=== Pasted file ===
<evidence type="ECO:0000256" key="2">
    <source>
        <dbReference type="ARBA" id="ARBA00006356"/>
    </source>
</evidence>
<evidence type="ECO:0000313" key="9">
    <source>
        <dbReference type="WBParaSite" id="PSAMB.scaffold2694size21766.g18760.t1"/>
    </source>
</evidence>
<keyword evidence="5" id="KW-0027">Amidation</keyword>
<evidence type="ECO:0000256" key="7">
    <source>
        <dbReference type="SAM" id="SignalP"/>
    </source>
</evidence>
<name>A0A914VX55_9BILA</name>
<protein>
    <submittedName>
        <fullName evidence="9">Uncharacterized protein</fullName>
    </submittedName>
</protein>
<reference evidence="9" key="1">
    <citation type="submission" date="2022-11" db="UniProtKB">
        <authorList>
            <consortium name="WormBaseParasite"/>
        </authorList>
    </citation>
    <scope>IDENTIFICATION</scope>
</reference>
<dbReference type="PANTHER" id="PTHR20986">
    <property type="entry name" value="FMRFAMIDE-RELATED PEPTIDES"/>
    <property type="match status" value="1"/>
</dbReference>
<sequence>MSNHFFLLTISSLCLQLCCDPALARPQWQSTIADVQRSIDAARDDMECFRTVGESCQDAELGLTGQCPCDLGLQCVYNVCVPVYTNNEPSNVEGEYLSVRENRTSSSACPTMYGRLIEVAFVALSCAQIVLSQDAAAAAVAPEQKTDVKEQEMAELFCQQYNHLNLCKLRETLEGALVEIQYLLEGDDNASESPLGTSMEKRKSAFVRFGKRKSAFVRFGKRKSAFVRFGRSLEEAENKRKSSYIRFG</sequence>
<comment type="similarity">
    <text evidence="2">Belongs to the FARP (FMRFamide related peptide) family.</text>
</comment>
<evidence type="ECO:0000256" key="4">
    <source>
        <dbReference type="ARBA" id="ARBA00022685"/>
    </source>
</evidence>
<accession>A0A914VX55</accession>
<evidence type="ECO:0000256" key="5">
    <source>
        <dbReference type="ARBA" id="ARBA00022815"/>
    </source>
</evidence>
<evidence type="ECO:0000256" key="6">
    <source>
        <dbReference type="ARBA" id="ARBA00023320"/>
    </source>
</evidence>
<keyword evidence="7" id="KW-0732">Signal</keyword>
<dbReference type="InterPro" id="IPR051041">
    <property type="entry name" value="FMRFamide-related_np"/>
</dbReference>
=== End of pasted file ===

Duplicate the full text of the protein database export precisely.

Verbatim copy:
<evidence type="ECO:0000256" key="2">
    <source>
        <dbReference type="ARBA" id="ARBA00006356"/>
    </source>
</evidence>
<evidence type="ECO:0000313" key="9">
    <source>
        <dbReference type="WBParaSite" id="PSAMB.scaffold2694size21766.g18760.t1"/>
    </source>
</evidence>
<keyword evidence="5" id="KW-0027">Amidation</keyword>
<evidence type="ECO:0000256" key="7">
    <source>
        <dbReference type="SAM" id="SignalP"/>
    </source>
</evidence>
<name>A0A914VX55_9BILA</name>
<protein>
    <submittedName>
        <fullName evidence="9">Uncharacterized protein</fullName>
    </submittedName>
</protein>
<reference evidence="9" key="1">
    <citation type="submission" date="2022-11" db="UniProtKB">
        <authorList>
            <consortium name="WormBaseParasite"/>
        </authorList>
    </citation>
    <scope>IDENTIFICATION</scope>
</reference>
<dbReference type="PANTHER" id="PTHR20986">
    <property type="entry name" value="FMRFAMIDE-RELATED PEPTIDES"/>
    <property type="match status" value="1"/>
</dbReference>
<sequence>MSNHFFLLTISSLCLQLCCDPALARPQWQSTIADVQRSIDAARDDMECFRTVGESCQDAELGLTGQCPCDLGLQCVYNVCVPVYTNNEPSNVEGEYLSVRENRTSSSACPTMYGRLIEVAFVALSCAQIVLSQDAAAAAVAPEQKTDVKEQEMAELFCQQYNHLNLCKLRETLEGALVEIQYLLEGDDNASESPLGTSMEKRKSAFVRFGKRKSAFVRFGKRKSAFVRFGRSLEEAENKRKSSYIRFG</sequence>
<comment type="similarity">
    <text evidence="2">Belongs to the FARP (FMRFamide related peptide) family.</text>
</comment>
<evidence type="ECO:0000256" key="4">
    <source>
        <dbReference type="ARBA" id="ARBA00022685"/>
    </source>
</evidence>
<accession>A0A914VX55</accession>
<evidence type="ECO:0000256" key="5">
    <source>
        <dbReference type="ARBA" id="ARBA00022815"/>
    </source>
</evidence>
<evidence type="ECO:0000256" key="6">
    <source>
        <dbReference type="ARBA" id="ARBA00023320"/>
    </source>
</evidence>
<keyword evidence="7" id="KW-0732">Signal</keyword>
<dbReference type="InterPro" id="IPR051041">
    <property type="entry name" value="FMRFamide-related_np"/>
</dbReference>